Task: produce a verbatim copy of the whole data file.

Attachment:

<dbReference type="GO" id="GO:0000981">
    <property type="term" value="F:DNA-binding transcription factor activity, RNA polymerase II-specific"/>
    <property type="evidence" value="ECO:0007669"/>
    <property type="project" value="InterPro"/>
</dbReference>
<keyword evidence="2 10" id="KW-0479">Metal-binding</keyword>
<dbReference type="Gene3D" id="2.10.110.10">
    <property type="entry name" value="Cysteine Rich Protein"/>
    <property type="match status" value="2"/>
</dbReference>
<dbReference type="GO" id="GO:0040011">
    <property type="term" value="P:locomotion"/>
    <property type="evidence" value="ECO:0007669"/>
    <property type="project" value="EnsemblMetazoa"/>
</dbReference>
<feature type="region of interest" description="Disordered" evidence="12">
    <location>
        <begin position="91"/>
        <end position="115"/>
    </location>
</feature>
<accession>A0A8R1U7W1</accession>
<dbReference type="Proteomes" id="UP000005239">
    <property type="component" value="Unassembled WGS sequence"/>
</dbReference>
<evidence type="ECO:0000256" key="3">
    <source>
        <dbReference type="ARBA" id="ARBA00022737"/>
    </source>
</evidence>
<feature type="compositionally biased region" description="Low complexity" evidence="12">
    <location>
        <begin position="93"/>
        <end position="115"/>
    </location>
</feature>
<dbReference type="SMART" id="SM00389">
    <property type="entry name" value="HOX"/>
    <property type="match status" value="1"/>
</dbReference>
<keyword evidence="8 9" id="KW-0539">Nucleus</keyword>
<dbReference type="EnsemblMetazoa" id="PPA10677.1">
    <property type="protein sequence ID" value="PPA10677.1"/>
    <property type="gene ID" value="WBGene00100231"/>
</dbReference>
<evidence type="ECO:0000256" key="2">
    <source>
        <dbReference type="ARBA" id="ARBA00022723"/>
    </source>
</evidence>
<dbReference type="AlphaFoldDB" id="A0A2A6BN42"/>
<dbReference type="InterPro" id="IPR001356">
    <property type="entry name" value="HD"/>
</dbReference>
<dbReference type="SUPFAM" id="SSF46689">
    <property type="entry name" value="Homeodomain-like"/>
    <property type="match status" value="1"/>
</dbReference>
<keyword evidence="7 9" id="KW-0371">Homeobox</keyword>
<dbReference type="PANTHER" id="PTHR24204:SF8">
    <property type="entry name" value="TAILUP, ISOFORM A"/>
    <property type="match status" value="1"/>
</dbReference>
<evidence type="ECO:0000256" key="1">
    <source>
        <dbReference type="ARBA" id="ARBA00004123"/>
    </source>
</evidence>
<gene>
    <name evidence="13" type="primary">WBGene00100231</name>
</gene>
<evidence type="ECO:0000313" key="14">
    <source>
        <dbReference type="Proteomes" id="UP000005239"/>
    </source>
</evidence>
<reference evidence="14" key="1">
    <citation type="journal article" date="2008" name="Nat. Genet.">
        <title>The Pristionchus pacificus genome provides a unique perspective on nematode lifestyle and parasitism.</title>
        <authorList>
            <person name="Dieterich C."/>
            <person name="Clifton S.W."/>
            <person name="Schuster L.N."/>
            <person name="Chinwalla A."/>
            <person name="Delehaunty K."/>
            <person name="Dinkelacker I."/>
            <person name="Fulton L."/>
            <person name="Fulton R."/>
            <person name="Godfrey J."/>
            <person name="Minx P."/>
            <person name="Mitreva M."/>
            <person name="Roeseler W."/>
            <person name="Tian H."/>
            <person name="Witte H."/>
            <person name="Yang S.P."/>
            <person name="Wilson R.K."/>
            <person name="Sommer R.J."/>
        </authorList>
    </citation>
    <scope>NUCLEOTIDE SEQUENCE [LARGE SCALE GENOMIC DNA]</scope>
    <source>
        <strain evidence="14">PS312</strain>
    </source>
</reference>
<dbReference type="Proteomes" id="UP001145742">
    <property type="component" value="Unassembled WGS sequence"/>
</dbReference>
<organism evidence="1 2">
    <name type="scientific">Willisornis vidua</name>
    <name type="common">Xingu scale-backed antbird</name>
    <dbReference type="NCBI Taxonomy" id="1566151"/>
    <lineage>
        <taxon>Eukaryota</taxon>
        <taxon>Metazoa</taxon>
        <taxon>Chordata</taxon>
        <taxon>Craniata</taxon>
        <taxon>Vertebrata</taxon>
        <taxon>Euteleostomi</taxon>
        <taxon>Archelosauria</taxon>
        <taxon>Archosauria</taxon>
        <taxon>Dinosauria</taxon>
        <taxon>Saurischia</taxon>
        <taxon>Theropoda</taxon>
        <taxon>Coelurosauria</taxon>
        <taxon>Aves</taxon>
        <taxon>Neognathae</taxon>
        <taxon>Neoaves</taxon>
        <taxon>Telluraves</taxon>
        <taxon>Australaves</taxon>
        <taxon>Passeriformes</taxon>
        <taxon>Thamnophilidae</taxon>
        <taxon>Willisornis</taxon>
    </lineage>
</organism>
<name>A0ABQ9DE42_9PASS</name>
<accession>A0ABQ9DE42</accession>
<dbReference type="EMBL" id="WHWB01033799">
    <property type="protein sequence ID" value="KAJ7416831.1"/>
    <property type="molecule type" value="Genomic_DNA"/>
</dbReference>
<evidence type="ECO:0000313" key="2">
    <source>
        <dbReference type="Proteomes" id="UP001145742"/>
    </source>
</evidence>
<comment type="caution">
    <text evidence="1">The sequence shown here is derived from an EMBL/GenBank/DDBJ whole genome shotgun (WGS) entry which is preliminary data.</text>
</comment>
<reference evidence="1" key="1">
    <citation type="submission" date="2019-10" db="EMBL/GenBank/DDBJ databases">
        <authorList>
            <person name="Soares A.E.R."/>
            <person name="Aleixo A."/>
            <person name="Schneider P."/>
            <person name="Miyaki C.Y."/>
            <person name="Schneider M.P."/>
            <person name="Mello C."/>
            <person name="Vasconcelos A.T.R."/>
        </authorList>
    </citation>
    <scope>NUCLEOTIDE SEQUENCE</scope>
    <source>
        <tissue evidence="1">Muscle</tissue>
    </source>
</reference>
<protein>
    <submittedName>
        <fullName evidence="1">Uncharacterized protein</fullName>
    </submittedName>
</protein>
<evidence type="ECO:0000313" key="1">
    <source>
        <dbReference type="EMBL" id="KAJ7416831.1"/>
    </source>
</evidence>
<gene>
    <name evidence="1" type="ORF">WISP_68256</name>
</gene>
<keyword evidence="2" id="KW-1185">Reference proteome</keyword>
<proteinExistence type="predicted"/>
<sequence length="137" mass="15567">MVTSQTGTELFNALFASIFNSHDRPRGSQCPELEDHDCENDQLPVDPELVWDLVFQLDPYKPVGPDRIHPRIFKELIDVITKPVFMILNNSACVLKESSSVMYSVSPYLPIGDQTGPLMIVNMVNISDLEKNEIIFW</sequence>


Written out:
<dbReference type="GO" id="GO:0000981">
    <property type="term" value="F:DNA-binding transcription factor activity, RNA polymerase II-specific"/>
    <property type="evidence" value="ECO:0007669"/>
    <property type="project" value="InterPro"/>
</dbReference>
<keyword evidence="2 10" id="KW-0479">Metal-binding</keyword>
<dbReference type="Gene3D" id="2.10.110.10">
    <property type="entry name" value="Cysteine Rich Protein"/>
    <property type="match status" value="2"/>
</dbReference>
<dbReference type="GO" id="GO:0040011">
    <property type="term" value="P:locomotion"/>
    <property type="evidence" value="ECO:0007669"/>
    <property type="project" value="EnsemblMetazoa"/>
</dbReference>
<feature type="region of interest" description="Disordered" evidence="12">
    <location>
        <begin position="91"/>
        <end position="115"/>
    </location>
</feature>
<accession>A0A8R1U7W1</accession>
<dbReference type="Proteomes" id="UP000005239">
    <property type="component" value="Unassembled WGS sequence"/>
</dbReference>
<evidence type="ECO:0000256" key="3">
    <source>
        <dbReference type="ARBA" id="ARBA00022737"/>
    </source>
</evidence>
<feature type="compositionally biased region" description="Low complexity" evidence="12">
    <location>
        <begin position="93"/>
        <end position="115"/>
    </location>
</feature>
<dbReference type="SMART" id="SM00389">
    <property type="entry name" value="HOX"/>
    <property type="match status" value="1"/>
</dbReference>
<keyword evidence="8 9" id="KW-0539">Nucleus</keyword>
<dbReference type="EnsemblMetazoa" id="PPA10677.1">
    <property type="protein sequence ID" value="PPA10677.1"/>
    <property type="gene ID" value="WBGene00100231"/>
</dbReference>
<evidence type="ECO:0000256" key="2">
    <source>
        <dbReference type="ARBA" id="ARBA00022723"/>
    </source>
</evidence>
<dbReference type="AlphaFoldDB" id="A0A2A6BN42"/>
<dbReference type="InterPro" id="IPR001356">
    <property type="entry name" value="HD"/>
</dbReference>
<dbReference type="SUPFAM" id="SSF46689">
    <property type="entry name" value="Homeodomain-like"/>
    <property type="match status" value="1"/>
</dbReference>
<keyword evidence="7 9" id="KW-0371">Homeobox</keyword>
<dbReference type="PANTHER" id="PTHR24204:SF8">
    <property type="entry name" value="TAILUP, ISOFORM A"/>
    <property type="match status" value="1"/>
</dbReference>
<evidence type="ECO:0000256" key="1">
    <source>
        <dbReference type="ARBA" id="ARBA00004123"/>
    </source>
</evidence>
<gene>
    <name evidence="13" type="primary">WBGene00100231</name>
</gene>
<evidence type="ECO:0000313" key="14">
    <source>
        <dbReference type="Proteomes" id="UP000005239"/>
    </source>
</evidence>
<reference evidence="14" key="1">
    <citation type="journal article" date="2008" name="Nat. Genet.">
        <title>The Pristionchus pacificus genome provides a unique perspective on nematode lifestyle and parasitism.</title>
        <authorList>
            <person name="Dieterich C."/>
            <person name="Clifton S.W."/>
            <person name="Schuster L.N."/>
            <person name="Chinwalla A."/>
            <person name="Delehaunty K."/>
            <person name="Dinkelacker I."/>
            <person name="Fulton L."/>
            <person name="Fulton R."/>
            <person name="Godfrey J."/>
            <person name="Minx P."/>
            <person name="Mitreva M."/>
            <person name="Roeseler W."/>
            <person name="Tian H."/>
            <person name="Witte H."/>
            <person name="Yang S.P."/>
            <person name="Wilson R.K."/>
            <person name="Sommer R.J."/>
        </authorList>
    </citation>
    <scope>NUCLEOTIDE SEQUENCE [LARGE SCALE GENOMIC DNA]</scope>
    <source>
        <strain evidence="14">PS312</strain>
    </source>
</reference>
<dbReference type="Proteomes" id="UP001145742">
    <property type="component" value="Unassembled WGS sequence"/>
</dbReference>
<organism evidence="1 2">
    <name type="scientific">Willisornis vidua</name>
    <name type="common">Xingu scale-backed antbird</name>
    <dbReference type="NCBI Taxonomy" id="1566151"/>
    <lineage>
        <taxon>Eukaryota</taxon>
        <taxon>Metazoa</taxon>
        <taxon>Chordata</taxon>
        <taxon>Craniata</taxon>
        <taxon>Vertebrata</taxon>
        <taxon>Euteleostomi</taxon>
        <taxon>Archelosauria</taxon>
        <taxon>Archosauria</taxon>
        <taxon>Dinosauria</taxon>
        <taxon>Saurischia</taxon>
        <taxon>Theropoda</taxon>
        <taxon>Coelurosauria</taxon>
        <taxon>Aves</taxon>
        <taxon>Neognathae</taxon>
        <taxon>Neoaves</taxon>
        <taxon>Telluraves</taxon>
        <taxon>Australaves</taxon>
        <taxon>Passeriformes</taxon>
        <taxon>Thamnophilidae</taxon>
        <taxon>Willisornis</taxon>
    </lineage>
</organism>
<name>A0ABQ9DE42_9PASS</name>
<accession>A0ABQ9DE42</accession>
<dbReference type="EMBL" id="WHWB01033799">
    <property type="protein sequence ID" value="KAJ7416831.1"/>
    <property type="molecule type" value="Genomic_DNA"/>
</dbReference>
<evidence type="ECO:0000313" key="2">
    <source>
        <dbReference type="Proteomes" id="UP001145742"/>
    </source>
</evidence>
<comment type="caution">
    <text evidence="1">The sequence shown here is derived from an EMBL/GenBank/DDBJ whole genome shotgun (WGS) entry which is preliminary data.</text>
</comment>
<reference evidence="1" key="1">
    <citation type="submission" date="2019-10" db="EMBL/GenBank/DDBJ databases">
        <authorList>
            <person name="Soares A.E.R."/>
            <person name="Aleixo A."/>
            <person name="Schneider P."/>
            <person name="Miyaki C.Y."/>
            <person name="Schneider M.P."/>
            <person name="Mello C."/>
            <person name="Vasconcelos A.T.R."/>
        </authorList>
    </citation>
    <scope>NUCLEOTIDE SEQUENCE</scope>
    <source>
        <tissue evidence="1">Muscle</tissue>
    </source>
</reference>
<protein>
    <submittedName>
        <fullName evidence="1">Uncharacterized protein</fullName>
    </submittedName>
</protein>
<evidence type="ECO:0000313" key="1">
    <source>
        <dbReference type="EMBL" id="KAJ7416831.1"/>
    </source>
</evidence>
<gene>
    <name evidence="1" type="ORF">WISP_68256</name>
</gene>
<keyword evidence="2" id="KW-1185">Reference proteome</keyword>
<proteinExistence type="predicted"/>
<sequence length="137" mass="15567">MVTSQTGTELFNALFASIFNSHDRPRGSQCPELEDHDCENDQLPVDPELVWDLVFQLDPYKPVGPDRIHPRIFKELIDVITKPVFMILNNSACVLKESSSVMYSVSPYLPIGDQTGPLMIVNMVNISDLEKNEIIFW</sequence>